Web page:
Jeremy joins TiH! to discuss how America’s secret/semi-secret/open-secret wars are having a very public impact on our democracy, how Blackwater’s founder rose above accountability for his group’s actions, why a silent coup of corporations co-opted the country’s domestic and foreign policies, and what the cancellation of Nightline says about public interest and corporate profit. He also talks about his role in the Snowden documentary Citizenfour, which looks amazing.
Jeremy Scahill is an independent journalist and founding editor of The Intercept.
Jeremy will be speaking at the 35th Annual Dinner Celebration for Chicago Area Peace Action on Saturday, November 1, at 6PM at the St Francis Xavier Parish Gym, in Wilmette. Hear him talk, eat dinner and support a great cause. What a night!
Kevan Harris: “I guarantee that the day after the talks are extended – if they’re extended – you’re gonna see a lot of noise on the right saying that we need to raise sanctions now, because that will put even more pressure on Iran. And if you do that, the Iranians may leave.”
The language barrier should be the only thing stopping Americans from talking directly with Iran, and they have translators for that. Conflicting political goals are impeding the nuclear negotions with Iran, and they’re coming from inside the House. The Radical Pessimist, Kevan Harris talks about how leaks, 2016 election bullshit, and sanction hawks are holding up talks, why he’s hopeful about the progress already made, and introduces us to the Kissinger-Machiavelli scale of global stability.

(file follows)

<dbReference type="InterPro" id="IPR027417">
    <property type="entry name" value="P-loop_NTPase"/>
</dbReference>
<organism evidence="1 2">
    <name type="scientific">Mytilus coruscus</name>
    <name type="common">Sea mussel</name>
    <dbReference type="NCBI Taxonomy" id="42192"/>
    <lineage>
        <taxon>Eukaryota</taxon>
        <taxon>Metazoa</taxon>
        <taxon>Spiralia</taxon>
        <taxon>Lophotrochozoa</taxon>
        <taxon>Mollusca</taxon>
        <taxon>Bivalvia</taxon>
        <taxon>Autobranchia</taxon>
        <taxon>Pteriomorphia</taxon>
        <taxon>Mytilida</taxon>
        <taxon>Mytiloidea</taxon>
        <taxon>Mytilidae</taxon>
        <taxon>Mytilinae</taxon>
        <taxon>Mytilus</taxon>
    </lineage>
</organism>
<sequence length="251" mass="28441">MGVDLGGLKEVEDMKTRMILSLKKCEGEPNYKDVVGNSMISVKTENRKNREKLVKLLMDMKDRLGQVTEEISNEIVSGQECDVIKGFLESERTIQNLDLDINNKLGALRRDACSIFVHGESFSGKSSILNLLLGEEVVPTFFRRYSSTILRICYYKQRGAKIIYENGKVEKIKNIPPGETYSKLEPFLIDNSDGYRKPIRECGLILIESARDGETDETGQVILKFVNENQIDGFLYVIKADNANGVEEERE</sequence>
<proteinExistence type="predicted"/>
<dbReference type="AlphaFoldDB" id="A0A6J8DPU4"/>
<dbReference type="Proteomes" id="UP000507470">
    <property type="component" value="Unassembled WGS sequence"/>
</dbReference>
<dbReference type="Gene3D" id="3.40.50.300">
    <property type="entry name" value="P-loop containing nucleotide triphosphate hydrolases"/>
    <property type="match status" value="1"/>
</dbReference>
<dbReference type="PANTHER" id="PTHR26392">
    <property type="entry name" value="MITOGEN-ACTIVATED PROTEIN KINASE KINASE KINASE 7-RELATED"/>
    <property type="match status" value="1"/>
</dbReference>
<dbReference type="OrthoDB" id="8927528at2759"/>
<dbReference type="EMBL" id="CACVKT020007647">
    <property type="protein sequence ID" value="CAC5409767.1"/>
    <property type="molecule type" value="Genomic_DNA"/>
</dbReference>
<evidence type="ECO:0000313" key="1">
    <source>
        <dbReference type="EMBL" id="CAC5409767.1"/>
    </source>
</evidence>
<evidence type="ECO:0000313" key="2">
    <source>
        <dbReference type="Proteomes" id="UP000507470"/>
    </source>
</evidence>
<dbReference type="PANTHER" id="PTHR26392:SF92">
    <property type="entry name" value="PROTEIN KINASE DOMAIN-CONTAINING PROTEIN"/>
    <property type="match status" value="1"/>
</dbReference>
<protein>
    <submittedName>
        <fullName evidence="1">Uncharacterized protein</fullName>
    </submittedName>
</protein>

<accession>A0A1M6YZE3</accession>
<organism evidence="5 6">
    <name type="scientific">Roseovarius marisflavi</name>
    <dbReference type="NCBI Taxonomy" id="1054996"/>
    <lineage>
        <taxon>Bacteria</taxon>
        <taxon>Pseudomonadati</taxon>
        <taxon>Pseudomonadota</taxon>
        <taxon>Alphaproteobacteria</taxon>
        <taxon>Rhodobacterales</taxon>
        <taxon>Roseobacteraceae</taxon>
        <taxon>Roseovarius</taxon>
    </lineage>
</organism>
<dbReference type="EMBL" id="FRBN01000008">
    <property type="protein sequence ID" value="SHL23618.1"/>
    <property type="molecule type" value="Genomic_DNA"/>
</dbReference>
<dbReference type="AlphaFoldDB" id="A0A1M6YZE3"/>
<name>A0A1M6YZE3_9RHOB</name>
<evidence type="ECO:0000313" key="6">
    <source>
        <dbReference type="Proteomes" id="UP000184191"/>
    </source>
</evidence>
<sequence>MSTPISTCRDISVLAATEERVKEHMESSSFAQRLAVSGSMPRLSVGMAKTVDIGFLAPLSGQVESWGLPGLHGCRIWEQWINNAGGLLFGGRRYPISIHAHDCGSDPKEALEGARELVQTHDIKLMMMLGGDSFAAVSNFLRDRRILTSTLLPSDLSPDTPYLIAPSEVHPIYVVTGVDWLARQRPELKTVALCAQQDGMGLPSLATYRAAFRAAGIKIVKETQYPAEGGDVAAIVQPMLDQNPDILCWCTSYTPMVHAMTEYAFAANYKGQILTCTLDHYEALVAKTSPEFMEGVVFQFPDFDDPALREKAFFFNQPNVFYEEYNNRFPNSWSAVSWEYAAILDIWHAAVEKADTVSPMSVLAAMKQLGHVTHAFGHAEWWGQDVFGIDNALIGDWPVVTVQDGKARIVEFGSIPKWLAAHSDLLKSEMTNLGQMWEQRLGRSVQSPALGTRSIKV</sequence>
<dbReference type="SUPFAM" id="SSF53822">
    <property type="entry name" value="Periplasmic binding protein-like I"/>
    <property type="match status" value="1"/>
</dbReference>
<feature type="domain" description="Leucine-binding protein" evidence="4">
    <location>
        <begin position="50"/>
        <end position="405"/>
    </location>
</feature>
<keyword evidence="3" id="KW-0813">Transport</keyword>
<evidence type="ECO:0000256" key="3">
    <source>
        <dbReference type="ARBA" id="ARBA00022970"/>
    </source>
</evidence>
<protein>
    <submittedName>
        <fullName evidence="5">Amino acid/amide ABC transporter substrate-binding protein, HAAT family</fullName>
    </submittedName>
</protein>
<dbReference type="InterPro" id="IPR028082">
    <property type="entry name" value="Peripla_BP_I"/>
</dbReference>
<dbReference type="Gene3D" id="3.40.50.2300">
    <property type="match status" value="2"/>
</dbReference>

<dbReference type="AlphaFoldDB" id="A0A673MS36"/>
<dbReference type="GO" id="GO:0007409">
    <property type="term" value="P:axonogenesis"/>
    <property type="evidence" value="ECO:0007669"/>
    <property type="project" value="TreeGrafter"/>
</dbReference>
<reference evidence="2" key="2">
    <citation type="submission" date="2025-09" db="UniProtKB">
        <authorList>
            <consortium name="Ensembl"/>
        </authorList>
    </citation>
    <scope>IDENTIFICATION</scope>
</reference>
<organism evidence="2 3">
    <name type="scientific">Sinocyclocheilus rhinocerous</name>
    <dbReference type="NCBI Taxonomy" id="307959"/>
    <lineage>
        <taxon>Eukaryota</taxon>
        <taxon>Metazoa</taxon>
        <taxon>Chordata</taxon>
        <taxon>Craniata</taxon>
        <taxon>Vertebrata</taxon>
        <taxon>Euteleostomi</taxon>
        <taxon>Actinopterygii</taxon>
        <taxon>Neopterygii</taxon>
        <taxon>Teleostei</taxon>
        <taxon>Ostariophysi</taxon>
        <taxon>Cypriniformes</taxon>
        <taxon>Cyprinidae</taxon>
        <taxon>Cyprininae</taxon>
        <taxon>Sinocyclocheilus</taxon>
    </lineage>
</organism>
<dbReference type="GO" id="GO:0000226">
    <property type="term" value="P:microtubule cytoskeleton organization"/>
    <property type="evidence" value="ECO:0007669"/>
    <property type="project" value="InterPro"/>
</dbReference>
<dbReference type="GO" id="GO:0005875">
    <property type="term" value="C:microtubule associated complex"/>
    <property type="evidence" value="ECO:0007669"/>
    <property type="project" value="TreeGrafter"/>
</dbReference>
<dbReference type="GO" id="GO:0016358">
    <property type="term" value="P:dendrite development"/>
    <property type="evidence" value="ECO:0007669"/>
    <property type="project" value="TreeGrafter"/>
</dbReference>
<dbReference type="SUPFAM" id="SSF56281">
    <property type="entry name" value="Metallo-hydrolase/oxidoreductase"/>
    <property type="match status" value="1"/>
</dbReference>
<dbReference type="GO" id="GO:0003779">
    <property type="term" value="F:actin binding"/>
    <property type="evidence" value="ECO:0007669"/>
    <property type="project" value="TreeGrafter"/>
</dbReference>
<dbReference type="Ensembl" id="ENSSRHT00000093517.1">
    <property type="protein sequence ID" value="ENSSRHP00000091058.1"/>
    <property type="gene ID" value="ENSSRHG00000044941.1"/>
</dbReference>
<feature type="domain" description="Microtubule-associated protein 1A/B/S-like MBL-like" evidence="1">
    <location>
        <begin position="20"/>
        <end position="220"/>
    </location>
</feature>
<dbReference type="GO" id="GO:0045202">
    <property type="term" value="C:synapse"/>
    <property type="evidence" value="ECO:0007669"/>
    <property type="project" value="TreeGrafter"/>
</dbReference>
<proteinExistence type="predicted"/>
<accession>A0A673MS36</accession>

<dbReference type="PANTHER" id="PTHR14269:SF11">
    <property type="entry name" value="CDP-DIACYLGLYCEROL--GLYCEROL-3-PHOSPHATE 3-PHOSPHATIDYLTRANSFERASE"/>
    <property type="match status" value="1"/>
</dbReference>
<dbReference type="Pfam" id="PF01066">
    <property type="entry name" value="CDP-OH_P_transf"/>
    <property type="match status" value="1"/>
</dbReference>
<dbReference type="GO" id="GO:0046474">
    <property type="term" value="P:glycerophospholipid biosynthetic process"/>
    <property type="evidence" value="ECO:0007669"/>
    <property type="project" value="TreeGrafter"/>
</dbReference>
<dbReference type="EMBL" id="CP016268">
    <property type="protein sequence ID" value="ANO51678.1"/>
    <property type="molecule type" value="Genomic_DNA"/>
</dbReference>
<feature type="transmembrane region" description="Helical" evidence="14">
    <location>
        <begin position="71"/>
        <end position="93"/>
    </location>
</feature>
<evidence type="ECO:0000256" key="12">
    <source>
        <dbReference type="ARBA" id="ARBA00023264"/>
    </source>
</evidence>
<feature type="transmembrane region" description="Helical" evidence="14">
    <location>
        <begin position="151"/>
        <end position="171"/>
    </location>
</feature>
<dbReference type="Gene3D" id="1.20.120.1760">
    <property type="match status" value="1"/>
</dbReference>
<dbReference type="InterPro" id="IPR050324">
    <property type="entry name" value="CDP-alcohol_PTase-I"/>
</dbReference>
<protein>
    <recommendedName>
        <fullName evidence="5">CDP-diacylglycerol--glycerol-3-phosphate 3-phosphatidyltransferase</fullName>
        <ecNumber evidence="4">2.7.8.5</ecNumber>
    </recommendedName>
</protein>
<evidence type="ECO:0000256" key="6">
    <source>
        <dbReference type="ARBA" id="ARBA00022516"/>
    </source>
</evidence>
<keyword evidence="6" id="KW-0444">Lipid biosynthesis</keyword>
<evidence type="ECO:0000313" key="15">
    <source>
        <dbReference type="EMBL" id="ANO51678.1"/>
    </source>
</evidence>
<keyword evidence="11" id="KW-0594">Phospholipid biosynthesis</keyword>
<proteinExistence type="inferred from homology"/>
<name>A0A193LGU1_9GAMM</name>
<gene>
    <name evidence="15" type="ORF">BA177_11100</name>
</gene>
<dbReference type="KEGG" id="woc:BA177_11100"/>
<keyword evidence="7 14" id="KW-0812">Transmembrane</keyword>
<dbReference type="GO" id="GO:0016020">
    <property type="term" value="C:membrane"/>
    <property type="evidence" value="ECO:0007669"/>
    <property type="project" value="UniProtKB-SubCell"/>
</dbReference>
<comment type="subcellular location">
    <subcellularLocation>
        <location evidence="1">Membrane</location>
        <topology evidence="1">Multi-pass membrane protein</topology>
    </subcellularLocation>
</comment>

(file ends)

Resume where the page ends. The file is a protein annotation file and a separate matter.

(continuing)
Kevan Harris is a sociologist, a postdoctoral research associate at Princeton University and radical pessimist. He likes to talk about big ideas and small people, including capitalism, the Middle East, and the puny American left.
Roxanne Dunbar-Ortiz: “From the very founding, the United States was a settler-colonial power that had its own aspirations for empire. In fact they made no bones about it.”
Indigenous Americans have endured two genocides – one that took their lives and lands – and one that stole their histories. The second is why we talk so little about the first. Historian Roxanne Dunbar-Ortiz is working to reclaim those histories in her book An Indigenous Peoples’ History of the United States.
Chuck starts off the conversation with Roxanne about her past covering the US-backed contra violence in Nicauragua, then digs into why the narrative of the American revolution as anti-colonial action ignores all the people already colonized within its borders, her experiences growing up in segregated Oklahoma, and how America’s history of violence has set the blueprint for our current conflicts.
Roxanne Dunbar-Ortiz is Professor Emerita of Ethnic Studies at California State University, Hayward.
Jeff Dorchen: “The criteria one must meet to be considered an expert on something are the same as the requirements for membership in an angry mob. This hasn’t really lowered the bar for experts but it has inflated the self esteem of mobs.”
Jeff doesn’t really know anything about the death of Michael Brown, or the opera The Death of Klinghoffer. So, knowing an equal amount about each, he joins the mob. Well, mobs. Theater critics patrol Ferguson, cop-shooting-unarmed-people critics enjoy a trip to the opera, and everything is better. Or worse. At least shaken up.
According to his contacts on LinkedIn, Jeff Dorchen can do just about anything. He’s a visual artist, songwriter/musician, actor, essayist, poet, playwright and screenwriter.